A Place in the Flock

May 9th, 2011
Image © Rae Whitlock | Flickr | Used under Creative Commons license.

If you’re a lectionary preacher, it’s going to be difficult to avoid the subject of sheep and flocks this week. The best known of the Psalms, the 23rd, reminds us that “the LORD is my shepherd,” and Acts 2 gives us a glimpse of what the first Christian community (flock) looked like. The John 10 passage is Jesus talking about a sheep pen, a gate, and characteristics of a shepherd and sheep. Then there’s 1 Peter 2:19-25. It talks about unpleasant things like suffering, pain, and sin.

Four weeks into the Easter season and we’re dealing with uncomfortable stuff again. Thieves are breaking into sheep pens, David is walking through dark valleys, and now, Peter wants us to endure suffering. But all four passages end on an encouraging note:

  • Surely goodness and mercy shall follow me all the days of my life, and I shall dwell in the house of the LORD my whole life long. (Psalm 23:6 NRSV)
  • They praised God and demonstrated God’s goodness to everyone. The Lord added daily to the community those who were being saved. (Acts 2:47 CEB)
  • The thief enters only to steal, kill, and destroy. I came so that they could have life—indeed, so that they could live life to the fullest. (John 10:10 CEB)
  • Though you were like straying sheep, you have now returned to the shepherd and guardian of your lives. (1 Peter 1:25 CEB)

To really get a sense of how Christians are like sheep, let’s consider some characteristics of these animals for a moment. Sheep are social, and they tend to flock together, mostly because there’s protection from predators in numbers. Those who try to be Christians without help from other Christians, or those who don’t believe in a literal devil should consider this carefully in light of 1 Peter 1:25. I believe that the term “straying sheep” doesn’t refer only to backsliding Christians, but also to “loner” Christians. And a sheep who isn’t with a flock is the one most likely to be attacked.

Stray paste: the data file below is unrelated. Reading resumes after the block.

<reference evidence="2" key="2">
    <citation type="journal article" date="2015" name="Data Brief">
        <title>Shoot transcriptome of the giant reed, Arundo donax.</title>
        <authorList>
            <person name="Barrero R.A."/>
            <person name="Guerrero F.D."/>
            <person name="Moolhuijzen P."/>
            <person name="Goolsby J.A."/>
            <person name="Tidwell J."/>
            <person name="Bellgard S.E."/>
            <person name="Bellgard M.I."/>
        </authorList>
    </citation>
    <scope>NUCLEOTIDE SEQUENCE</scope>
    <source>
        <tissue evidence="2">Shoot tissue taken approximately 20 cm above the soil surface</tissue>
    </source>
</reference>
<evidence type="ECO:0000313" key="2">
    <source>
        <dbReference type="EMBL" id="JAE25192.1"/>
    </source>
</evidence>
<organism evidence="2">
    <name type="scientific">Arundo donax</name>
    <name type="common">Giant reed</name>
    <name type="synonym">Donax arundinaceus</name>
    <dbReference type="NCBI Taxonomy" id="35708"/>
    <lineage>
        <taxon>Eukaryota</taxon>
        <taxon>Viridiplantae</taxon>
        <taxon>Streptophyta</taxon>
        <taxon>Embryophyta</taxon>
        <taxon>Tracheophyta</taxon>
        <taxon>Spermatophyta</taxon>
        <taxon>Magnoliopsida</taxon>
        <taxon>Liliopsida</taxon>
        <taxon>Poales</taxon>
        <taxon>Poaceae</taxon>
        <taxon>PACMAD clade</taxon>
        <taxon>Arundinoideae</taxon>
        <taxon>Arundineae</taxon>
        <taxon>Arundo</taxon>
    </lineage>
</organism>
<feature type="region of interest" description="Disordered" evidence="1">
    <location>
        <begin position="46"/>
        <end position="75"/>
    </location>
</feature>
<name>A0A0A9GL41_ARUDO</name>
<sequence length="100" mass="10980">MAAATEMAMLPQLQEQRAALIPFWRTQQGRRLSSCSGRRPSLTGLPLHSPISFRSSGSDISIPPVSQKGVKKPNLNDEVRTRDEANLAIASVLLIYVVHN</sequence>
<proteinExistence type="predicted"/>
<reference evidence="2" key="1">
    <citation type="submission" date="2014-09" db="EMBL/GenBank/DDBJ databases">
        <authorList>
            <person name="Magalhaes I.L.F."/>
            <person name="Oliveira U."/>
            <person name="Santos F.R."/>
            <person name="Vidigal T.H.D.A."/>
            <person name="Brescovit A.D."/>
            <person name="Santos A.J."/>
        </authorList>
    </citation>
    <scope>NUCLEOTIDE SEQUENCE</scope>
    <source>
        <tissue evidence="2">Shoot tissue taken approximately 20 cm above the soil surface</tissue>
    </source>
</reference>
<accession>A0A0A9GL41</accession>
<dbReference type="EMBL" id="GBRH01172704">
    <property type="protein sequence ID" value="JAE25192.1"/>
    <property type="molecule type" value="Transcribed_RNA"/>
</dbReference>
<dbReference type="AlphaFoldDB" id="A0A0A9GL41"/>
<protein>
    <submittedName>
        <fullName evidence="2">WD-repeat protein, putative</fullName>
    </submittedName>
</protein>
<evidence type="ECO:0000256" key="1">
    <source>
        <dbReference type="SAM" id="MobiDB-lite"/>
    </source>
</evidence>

Without a shepherd present, sheep tend to follow the first sheep who makes a move, even if it’s a foolish move. So for believers, this means it’s equally important to stay with the flock and to stay connected to the shepherd. 1 Peter 1:25 says Jesus is both a shepherd and a guardian. The Greek words for shepherd and guardian are poimen and episkopos, respectively. This is also where we get the words pastor and bishop (or overseer). Jesus is like our pastor and our bishop. He both shepherds us and he appoints other shepherds for us. He may even appoint us on some level to be a shepherd over others. Our Christian faith is both individual and corporate, and I believe anyone who downplays either one is missing the point.

This is why it’s important for believers to find their unique place in the Body of Christ. Although Pentecost won’t be here for several weeks, now is still a good time to think about spiritual gifts and about how each Christian is uniquely equipped to serve other believers. Ministry Matters has partnered with the Church of the Resurrection to offer a free, online spiritual gifts assessment. After answering a series of questions, you’ll find your most dominant gifts and perhaps get a better sense of where you fit into the church as a whole.


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